‘Co-Regulating Uber- why, and how, should we regulate?’


In the beginning of 2015, Uber was considered the world’s biggest start-up.[1] Thus, its name is fitting: Uber is derived from the German word “über”, the word literally means “above”. [2] It is a multinational online transportation platform that allows consumers to purchase a car ride from other drivers who use their own cars, as opposed to the traditional model where only registered taxis are permitted to provide this service. It is an example of “sharing economy”, and it is an economic novelty that is considered revolutionary. The sharing economy is “a trend where people can monetize their personal belongings by renting (sharing) them out to complete strangers.”[3] This phenomenon is large and important because it has an impact on many, if not all of us. This explains why economists, students, journalists and neighbours, engage in discussions about the sharing economy with emotional concerns. Some celebrate the sharing economy as the solution to climate change as it is better for the environment.[4] It is also viewed as the source of a new community spirit, as it is an “eclipse of capitalism”.[5] To others, it is a threat to the ordinary and vulnerable people. [6] It is viewed as a dangerous game, which will ultimately only pay off for a few big players.[7]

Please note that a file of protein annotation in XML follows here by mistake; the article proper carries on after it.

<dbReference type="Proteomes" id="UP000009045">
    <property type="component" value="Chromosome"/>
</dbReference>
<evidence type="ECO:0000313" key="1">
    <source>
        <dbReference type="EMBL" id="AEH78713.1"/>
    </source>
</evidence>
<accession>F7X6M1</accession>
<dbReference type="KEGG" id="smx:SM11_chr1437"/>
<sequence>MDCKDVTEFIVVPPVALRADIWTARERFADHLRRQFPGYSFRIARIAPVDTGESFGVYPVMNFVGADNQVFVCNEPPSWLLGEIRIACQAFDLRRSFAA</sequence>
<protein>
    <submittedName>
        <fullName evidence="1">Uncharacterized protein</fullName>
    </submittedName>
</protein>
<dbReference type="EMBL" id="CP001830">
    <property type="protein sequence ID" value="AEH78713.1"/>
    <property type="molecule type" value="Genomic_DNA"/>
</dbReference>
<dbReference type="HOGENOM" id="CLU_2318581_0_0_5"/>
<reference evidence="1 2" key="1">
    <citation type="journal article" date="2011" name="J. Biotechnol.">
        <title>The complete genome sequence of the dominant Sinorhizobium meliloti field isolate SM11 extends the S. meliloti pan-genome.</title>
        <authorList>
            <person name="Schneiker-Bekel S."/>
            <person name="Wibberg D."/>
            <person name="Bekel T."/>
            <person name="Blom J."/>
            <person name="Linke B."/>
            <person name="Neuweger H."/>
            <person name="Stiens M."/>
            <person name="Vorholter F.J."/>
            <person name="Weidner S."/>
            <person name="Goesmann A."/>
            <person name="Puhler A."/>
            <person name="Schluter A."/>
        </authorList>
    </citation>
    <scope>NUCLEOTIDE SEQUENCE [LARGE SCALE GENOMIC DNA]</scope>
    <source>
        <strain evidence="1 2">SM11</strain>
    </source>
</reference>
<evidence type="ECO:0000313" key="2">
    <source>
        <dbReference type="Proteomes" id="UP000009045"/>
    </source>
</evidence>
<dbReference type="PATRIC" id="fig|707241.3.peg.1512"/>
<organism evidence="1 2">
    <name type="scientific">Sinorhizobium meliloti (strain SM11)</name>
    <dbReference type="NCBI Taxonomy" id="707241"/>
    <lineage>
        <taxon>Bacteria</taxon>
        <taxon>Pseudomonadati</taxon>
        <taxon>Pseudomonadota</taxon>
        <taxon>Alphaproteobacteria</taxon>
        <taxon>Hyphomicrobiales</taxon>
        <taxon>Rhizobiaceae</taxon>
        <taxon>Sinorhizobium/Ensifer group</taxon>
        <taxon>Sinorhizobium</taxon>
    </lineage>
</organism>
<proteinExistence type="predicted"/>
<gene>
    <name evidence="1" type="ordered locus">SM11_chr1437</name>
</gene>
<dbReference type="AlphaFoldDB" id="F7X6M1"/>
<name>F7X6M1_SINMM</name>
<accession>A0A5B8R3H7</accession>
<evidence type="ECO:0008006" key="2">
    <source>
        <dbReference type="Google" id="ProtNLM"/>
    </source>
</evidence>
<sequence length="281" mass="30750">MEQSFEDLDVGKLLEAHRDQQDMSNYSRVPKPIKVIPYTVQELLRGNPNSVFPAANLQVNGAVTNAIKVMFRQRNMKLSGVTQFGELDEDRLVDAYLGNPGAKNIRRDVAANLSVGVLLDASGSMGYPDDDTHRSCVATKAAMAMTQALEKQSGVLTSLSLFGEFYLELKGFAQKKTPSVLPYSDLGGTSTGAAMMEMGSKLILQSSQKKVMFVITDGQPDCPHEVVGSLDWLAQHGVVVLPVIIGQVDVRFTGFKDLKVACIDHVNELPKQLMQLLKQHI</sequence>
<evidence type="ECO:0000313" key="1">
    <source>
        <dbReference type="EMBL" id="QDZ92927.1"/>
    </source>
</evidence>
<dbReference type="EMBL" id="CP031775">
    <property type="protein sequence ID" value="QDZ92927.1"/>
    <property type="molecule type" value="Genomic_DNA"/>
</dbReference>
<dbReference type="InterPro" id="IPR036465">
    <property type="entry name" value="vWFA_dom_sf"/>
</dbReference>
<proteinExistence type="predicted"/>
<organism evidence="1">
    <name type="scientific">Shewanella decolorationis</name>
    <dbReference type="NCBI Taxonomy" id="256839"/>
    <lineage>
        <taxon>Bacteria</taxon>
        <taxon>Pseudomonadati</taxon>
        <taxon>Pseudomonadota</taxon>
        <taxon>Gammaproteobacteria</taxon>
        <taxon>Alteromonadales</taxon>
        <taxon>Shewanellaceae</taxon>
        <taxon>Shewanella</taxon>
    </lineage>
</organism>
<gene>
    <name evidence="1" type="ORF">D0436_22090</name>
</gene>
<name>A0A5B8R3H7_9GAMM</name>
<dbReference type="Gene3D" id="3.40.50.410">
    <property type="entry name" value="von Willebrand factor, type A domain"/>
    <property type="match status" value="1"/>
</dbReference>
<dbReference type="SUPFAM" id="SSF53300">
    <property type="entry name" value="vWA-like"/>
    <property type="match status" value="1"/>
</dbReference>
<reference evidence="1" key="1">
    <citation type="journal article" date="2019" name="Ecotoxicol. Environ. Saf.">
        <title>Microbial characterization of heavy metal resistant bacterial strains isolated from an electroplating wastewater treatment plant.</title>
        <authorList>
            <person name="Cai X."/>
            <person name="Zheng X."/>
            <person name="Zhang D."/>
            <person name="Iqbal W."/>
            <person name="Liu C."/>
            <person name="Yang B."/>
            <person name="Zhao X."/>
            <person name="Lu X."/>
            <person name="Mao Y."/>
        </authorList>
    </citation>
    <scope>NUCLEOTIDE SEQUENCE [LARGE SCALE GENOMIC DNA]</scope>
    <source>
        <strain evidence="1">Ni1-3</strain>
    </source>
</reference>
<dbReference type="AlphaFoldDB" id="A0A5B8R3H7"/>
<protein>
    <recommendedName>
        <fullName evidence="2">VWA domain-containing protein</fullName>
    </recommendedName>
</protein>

(Please click document image of top left corner to download full paper in pdf)

#Uber #publicsecurity #insurancecoverage #sharingeconomy #regulations #socialequality #labourprotection #legislativeintervention #numerusclausus #accessrevolution #ownership #preventivescreening #continuousmonitoring #underinsurance #transparency #coregulation #contextualfactors #economicbenefits #reputationalsensivity #governmentalintervention #regulatoryintervention #marketfragmentation

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